LEED® Category #5: Indoor Environmental Quality – Where’s the Dough?
Drive for show; putt for dough is something every fairway hacker should keep in mind if they want to reduce their handicap. But how many of your coworkers and colleagues stand around the water cooler pounding their chests about their putting prowess? – About as many brag about their kids’ straight teeth.
Commercial buildings are typically built for show, not dough. What does this mean? It has to look good: striking façade, attractive foyer, perhaps a monument or sculpture, a pond, exotic landscaping, maybe a $10,000 artsy light fixture in the front entrance or a huge electronic sign in front of the building. The building must look good to the passerby, and visitors. But what about the occupants who spend 40 hours per week or more in the facility? – the ones who cost owners over 90% of their operating expense? They deal with it. The facts are well documented: comfortable occupants with a connection to outdoors are more productive and perform better.
Views to the outdoors, temperature and humidity control, lighting and daylighting and air cleanliness, are all part of indoor environmental quality.
Have you ever waited your turn to occupy a window office or cubicle? Who hasn’t? Our office here at Michaels is a testament to peoples’ desire to get full spectrum daylight and a view of the outdoors. Window cubes and cubes adjacent to those are occupied. Open space is only available in the middle of our office spaces, furthest from the windows. Not only do people like to see outside, they like natural daylight.
Our office is a good example of how lighting design has changed over the years. Obviously, computers for each worker are the norm. Twenty years ago, the whole office shared two computers. Our lighting system was designed for paper and pencil, not PCs. Spaces are significantly over lit resulting in glare and eyestrain. Consequently, if you visit us, you will find half or more of the lamps in our fluorescent fixtures are removed. It isn’t because engineers don’t know how to change a light bulb. Good lighting design puts light only where it is needed. This would include a low ambient or background lighting with task lighting where detail work or reading from paper is a regular task.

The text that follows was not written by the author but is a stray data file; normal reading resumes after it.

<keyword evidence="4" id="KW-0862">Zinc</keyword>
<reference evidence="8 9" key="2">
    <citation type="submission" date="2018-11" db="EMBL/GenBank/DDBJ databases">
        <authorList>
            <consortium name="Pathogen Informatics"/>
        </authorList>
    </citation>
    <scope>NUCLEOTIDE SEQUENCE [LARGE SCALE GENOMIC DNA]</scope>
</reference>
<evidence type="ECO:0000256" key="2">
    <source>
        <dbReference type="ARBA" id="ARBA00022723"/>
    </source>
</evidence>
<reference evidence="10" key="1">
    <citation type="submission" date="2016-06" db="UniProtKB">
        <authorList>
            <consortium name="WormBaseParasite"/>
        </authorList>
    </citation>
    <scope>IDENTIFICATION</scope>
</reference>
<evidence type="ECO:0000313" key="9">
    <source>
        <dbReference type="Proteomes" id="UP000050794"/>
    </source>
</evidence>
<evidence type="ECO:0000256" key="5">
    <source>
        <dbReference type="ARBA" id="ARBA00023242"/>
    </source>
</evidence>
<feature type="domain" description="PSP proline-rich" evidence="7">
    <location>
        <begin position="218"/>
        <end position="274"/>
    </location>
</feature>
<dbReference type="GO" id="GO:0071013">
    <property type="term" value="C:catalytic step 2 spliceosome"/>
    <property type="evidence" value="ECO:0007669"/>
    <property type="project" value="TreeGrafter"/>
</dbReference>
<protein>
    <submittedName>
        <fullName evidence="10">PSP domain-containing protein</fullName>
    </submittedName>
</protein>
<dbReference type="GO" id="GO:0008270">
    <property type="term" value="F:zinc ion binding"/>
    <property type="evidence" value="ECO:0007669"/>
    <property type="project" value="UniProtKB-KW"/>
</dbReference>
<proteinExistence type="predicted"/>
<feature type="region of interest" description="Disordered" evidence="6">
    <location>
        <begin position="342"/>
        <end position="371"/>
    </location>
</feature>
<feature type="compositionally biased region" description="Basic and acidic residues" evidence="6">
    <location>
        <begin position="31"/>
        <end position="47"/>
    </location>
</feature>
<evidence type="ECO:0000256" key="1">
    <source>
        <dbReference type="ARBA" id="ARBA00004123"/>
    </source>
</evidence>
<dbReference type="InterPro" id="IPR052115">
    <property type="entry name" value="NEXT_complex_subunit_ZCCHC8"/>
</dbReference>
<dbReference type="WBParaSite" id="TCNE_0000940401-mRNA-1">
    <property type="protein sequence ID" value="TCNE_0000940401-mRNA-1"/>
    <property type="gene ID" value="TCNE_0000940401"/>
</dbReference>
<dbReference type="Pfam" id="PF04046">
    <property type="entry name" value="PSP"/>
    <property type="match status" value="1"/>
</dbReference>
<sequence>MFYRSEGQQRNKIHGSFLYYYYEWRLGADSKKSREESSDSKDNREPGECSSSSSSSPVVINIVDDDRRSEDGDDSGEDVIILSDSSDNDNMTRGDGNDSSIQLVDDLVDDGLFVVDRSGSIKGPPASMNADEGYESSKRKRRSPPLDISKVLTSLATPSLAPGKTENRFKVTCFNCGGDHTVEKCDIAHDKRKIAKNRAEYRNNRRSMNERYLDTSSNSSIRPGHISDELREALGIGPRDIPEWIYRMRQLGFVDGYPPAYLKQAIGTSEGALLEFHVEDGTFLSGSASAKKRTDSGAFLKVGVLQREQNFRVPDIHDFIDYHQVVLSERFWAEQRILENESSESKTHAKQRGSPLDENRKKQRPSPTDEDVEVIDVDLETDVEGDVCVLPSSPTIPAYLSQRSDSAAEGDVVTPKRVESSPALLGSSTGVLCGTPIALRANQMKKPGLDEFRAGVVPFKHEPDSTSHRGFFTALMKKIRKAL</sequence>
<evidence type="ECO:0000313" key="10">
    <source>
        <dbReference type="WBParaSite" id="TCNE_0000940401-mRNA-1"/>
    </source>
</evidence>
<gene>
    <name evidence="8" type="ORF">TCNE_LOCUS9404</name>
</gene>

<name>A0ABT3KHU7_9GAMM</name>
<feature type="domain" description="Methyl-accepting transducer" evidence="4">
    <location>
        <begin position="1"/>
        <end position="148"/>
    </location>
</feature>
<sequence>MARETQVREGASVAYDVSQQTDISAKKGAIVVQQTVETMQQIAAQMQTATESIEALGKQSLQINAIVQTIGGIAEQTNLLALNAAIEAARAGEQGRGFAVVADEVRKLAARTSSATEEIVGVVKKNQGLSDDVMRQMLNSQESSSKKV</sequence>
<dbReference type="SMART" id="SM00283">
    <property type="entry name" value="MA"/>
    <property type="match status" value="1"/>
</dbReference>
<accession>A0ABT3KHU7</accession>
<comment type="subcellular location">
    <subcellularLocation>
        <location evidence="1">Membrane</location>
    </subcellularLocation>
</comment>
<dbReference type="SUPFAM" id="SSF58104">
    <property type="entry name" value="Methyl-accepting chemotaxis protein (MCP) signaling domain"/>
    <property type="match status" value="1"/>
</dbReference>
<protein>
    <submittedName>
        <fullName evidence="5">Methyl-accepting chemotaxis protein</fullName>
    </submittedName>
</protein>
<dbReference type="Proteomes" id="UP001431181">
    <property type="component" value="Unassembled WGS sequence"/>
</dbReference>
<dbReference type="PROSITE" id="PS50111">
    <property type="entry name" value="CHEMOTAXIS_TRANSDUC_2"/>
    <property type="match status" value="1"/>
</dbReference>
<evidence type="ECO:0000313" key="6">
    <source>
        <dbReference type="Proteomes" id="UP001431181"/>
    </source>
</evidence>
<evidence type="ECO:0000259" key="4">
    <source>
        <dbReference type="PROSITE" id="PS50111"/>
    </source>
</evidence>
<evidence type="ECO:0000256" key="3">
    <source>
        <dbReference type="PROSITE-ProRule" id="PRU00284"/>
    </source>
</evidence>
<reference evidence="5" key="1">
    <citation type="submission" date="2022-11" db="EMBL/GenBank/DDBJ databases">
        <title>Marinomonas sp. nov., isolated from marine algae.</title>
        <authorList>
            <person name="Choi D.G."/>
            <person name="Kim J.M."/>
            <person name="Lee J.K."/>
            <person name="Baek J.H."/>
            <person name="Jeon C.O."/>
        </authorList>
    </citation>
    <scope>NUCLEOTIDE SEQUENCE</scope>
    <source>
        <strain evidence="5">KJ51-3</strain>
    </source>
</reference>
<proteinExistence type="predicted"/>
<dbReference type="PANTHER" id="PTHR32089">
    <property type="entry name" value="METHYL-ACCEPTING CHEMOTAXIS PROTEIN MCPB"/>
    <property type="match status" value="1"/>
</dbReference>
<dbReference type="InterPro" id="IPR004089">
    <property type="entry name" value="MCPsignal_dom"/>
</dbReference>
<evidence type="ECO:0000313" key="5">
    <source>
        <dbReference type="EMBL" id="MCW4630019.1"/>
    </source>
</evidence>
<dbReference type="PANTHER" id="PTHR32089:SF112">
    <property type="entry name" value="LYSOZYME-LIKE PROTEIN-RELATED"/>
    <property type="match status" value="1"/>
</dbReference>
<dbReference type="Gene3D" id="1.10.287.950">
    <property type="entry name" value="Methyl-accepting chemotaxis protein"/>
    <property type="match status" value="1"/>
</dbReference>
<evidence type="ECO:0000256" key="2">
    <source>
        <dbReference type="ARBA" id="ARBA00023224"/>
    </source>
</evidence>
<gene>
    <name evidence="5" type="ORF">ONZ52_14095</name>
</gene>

Skip this one if your space is always the right temperature. Occupant-friendly buildings offer control over your space including temperature and airflow control, and operable windows. You sit on the porch or patio at home to read or just hang out to have fresh air, listen to birds and be connected to the outdoors, rather than being canned up. Why not make this work at work? Happy workers are more productive workers.
People say, “In our business, the customer comes first.” Wrong. The employees come first. If you don’t have the right employees and allow them to be as productive, energetic, stimulating, and creative as they can be, you are missing a competitive edge. Great employees who enjoy their time in the office will result in plenty of ecstatic customers.
Oh, and if your “customers” are students, the benefits of good IEQ are double because your staff and your customers benefit. Reams of studies show good IEQ results in higher test scores.